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Author: John Yianni
Publisher: Huch & Friends
Year: 2005

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In the two player game Hive we are dealing with the little creatures. The game includes ants, grasshoppers, spiders and beetles. The goal is to corner our opponent’s Queen bee. At least it’s something different for a change!
Both players receive a set of bugs, nice robust Bakelite hexagons, in their colour. They both have one Queen bee, two spiders, three ants, two beetles and three grasshoppers. A player’s turn consists of placing a bug on the field, or moving a bug that has been placed previously. When placing a bug, it has to be adjacent only to bugs of its own colour. By movement, later in the game, the bugs can end up adjacent to an opponent’s bug.


The movement rules are bug-dependent. Ants are the most versatile: they can travel unlimited distance. Grasshoppers jump over an adjacent row of bugs, and land in the first free space available. Spiders can move three fields, and beetles and the Queen bee only one. Beetles are the only bugs that can be placed on top of another bug, thus preventing its movement. During movement, all the bugs have to remain ‘connected’. Movement is not allowed if it causes the group to fall apart into multiple ‘islands’.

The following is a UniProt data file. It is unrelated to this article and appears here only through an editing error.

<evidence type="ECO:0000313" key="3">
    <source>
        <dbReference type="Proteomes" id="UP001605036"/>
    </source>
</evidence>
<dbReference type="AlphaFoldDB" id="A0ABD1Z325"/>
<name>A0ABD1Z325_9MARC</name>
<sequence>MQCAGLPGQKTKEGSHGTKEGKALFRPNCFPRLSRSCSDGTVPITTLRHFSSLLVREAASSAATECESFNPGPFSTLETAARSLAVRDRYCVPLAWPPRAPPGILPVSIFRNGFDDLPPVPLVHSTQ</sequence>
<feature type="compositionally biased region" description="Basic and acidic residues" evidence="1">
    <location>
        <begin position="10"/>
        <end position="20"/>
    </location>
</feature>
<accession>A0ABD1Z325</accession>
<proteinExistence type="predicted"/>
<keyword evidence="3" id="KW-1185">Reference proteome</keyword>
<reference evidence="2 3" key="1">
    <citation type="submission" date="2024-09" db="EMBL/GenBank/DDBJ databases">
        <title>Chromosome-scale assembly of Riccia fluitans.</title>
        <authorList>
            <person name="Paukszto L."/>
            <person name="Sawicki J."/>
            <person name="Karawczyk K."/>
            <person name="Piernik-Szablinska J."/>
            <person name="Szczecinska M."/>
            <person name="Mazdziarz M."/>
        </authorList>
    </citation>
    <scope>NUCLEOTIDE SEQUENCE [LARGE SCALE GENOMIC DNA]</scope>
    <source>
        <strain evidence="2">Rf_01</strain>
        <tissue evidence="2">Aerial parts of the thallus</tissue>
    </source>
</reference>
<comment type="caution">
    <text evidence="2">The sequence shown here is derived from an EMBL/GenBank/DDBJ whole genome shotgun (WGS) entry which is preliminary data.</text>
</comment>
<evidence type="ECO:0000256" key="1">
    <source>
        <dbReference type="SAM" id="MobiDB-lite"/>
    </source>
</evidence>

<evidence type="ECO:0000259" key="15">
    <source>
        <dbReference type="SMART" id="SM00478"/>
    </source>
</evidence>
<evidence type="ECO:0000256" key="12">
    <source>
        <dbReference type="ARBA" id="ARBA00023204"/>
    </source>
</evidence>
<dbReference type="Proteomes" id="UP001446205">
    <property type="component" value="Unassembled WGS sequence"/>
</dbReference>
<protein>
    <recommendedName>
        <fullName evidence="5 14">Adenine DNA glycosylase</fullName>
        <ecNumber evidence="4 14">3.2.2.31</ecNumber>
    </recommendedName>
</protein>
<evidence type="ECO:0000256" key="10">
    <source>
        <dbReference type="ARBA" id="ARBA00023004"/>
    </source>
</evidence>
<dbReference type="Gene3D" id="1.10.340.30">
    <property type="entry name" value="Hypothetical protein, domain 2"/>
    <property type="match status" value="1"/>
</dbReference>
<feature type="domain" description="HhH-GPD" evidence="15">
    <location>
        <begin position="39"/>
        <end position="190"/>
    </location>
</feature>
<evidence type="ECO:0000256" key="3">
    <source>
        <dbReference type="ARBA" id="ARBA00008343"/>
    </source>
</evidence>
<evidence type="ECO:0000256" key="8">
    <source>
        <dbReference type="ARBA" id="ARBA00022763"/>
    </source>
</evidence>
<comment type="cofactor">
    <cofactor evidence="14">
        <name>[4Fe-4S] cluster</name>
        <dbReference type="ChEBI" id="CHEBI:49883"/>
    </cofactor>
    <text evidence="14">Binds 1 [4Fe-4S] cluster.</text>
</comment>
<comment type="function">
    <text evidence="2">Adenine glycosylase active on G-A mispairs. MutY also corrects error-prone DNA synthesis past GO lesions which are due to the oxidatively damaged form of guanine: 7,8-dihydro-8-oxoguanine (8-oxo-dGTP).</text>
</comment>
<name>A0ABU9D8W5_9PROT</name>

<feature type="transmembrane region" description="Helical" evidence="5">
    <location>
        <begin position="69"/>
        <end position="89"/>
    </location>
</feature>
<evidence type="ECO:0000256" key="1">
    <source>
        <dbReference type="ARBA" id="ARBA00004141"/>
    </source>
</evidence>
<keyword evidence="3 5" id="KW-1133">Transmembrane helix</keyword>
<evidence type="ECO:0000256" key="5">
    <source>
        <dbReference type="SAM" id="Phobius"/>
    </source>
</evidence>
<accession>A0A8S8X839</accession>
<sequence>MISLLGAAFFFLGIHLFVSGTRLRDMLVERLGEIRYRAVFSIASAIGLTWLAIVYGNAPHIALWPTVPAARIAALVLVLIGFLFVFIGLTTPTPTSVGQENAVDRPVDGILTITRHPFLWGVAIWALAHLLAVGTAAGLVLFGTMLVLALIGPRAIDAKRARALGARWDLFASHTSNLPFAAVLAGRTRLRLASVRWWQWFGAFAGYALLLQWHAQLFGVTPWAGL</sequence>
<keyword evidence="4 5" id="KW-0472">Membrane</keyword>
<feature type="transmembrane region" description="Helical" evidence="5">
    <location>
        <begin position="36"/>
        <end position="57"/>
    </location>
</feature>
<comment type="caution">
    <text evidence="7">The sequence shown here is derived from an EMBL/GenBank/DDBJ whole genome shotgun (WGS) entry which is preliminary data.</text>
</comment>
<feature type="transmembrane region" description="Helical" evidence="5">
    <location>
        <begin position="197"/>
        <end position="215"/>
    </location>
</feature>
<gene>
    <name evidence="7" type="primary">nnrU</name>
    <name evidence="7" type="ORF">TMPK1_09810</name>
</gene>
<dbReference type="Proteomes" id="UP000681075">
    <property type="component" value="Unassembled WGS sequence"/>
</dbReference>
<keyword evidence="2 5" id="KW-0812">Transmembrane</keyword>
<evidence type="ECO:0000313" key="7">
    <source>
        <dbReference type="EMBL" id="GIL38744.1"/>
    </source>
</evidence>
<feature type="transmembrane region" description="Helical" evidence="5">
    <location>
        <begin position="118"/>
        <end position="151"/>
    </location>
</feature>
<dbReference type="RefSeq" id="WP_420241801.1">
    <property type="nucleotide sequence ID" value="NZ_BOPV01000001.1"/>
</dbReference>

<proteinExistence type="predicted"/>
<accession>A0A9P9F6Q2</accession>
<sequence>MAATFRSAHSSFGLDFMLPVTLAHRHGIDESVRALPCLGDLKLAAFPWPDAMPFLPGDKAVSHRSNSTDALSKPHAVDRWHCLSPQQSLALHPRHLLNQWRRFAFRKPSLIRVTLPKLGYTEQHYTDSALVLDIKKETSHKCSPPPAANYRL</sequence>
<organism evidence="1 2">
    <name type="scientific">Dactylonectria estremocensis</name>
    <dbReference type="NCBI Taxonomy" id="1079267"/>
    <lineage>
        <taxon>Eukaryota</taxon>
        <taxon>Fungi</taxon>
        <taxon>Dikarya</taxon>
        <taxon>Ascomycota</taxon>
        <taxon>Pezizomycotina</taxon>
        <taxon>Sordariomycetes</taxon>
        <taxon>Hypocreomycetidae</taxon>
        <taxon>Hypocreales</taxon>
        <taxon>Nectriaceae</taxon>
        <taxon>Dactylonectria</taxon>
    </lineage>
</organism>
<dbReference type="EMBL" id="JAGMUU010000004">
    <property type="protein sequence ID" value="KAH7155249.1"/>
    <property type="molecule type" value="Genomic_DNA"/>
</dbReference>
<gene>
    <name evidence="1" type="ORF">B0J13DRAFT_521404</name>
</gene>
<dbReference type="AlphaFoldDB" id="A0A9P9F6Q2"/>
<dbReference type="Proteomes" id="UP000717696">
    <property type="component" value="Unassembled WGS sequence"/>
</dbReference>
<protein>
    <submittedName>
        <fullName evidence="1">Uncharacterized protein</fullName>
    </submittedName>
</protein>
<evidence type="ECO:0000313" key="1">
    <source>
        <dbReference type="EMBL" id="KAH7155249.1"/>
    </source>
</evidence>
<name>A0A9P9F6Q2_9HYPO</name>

The game ends when one of the Queen bees is surrounded by six bugs. The player with the cornered Queen loses the game.

The bug-theme itself may not appeal to everybody, but in fact Hive is a very abstract game, so forget the insects if you do not like them. The idea is to simply use tokens with different movement rules to corner the opponent’s tokens. The ants are the most powerful pieces. Because they can travel unlimited distance, they can appear out of thin air when least expected, to mess up someone’s master plan. Beetles and grasshoppers also have their advantages: because of their climbing- and jumping abilities, they can reach spaces that are off limits to ants, for example an open space surrounded by six bugs.

The rule that all bugs have to remain connected even during their movement has a big influence on the game. As an effect, some bugs, that keep two groups of insects together by their mere presence, are not allowed to move. This is especially annoying if this is a useful ant! Making an additional connection using a second insect can solve this, but it will take an extra turn to accomplish...
It takes a few games before you completely grasp Hive, but as both players become more experienced, the games become more fun, with more suspense, and will also last longer. ‘Longer’ may not sound as a recommendation, but this is relative: depending on the experience level of the players, Hive only takes between five and twenty minutes. Time enough for a revanche, or to make it a best-out-of-three! Because of the sturdy tokens, the game is very travel-resistant. Heat, cold, sand, salt or even chlorine water: these bugs can take it all! The publisher apparently realised this as well, because a convenient bag is supplied to take the game and play it anywhere you like.
© 2006 Barbara van Vugt

Hive, John Yianni, Huch & friends, 2005 - 2 players, 9 years and up, 20 minutes